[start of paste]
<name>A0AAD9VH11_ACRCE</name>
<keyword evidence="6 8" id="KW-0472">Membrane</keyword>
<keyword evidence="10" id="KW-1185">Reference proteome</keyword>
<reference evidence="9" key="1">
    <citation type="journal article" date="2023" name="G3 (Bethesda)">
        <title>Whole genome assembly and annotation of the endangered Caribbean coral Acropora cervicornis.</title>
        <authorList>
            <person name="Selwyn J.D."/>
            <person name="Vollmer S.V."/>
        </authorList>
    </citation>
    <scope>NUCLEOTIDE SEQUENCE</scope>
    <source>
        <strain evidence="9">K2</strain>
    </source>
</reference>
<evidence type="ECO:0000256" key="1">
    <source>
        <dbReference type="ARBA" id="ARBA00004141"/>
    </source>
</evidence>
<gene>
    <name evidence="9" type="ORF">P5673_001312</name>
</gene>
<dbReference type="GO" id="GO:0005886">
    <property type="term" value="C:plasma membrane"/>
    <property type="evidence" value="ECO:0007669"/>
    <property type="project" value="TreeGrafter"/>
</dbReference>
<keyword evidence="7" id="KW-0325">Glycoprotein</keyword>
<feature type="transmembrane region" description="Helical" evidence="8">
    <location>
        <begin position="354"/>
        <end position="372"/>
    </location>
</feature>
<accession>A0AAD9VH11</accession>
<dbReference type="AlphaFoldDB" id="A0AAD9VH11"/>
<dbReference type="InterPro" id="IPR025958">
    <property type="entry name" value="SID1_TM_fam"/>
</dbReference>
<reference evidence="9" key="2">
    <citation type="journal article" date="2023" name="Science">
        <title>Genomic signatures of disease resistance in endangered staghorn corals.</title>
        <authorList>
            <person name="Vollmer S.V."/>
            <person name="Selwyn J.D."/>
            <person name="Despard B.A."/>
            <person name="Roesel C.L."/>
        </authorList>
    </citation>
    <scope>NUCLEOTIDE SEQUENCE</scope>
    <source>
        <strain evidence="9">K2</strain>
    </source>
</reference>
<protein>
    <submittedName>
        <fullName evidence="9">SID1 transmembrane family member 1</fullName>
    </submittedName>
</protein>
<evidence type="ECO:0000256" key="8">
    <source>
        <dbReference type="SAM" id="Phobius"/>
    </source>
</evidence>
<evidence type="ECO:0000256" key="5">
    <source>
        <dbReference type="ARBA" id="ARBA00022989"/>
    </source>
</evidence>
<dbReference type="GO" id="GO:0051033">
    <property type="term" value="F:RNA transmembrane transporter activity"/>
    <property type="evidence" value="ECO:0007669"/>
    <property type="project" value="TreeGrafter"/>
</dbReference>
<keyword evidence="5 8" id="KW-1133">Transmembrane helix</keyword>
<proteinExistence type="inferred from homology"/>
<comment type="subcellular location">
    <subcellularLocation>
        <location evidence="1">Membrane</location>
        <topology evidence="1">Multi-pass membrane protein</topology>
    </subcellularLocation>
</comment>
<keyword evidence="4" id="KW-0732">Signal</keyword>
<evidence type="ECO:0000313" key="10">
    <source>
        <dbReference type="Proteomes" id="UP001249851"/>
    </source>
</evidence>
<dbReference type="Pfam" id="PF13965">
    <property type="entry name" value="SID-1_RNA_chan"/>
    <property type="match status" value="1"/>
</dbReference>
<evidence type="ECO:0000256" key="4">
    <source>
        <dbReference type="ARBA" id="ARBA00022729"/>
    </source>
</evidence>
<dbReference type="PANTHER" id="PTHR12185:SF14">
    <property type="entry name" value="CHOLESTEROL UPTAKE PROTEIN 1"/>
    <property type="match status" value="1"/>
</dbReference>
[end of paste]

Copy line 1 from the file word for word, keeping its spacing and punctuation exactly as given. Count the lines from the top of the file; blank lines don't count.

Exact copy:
<name>A0AAD9VH11_ACRCE</name>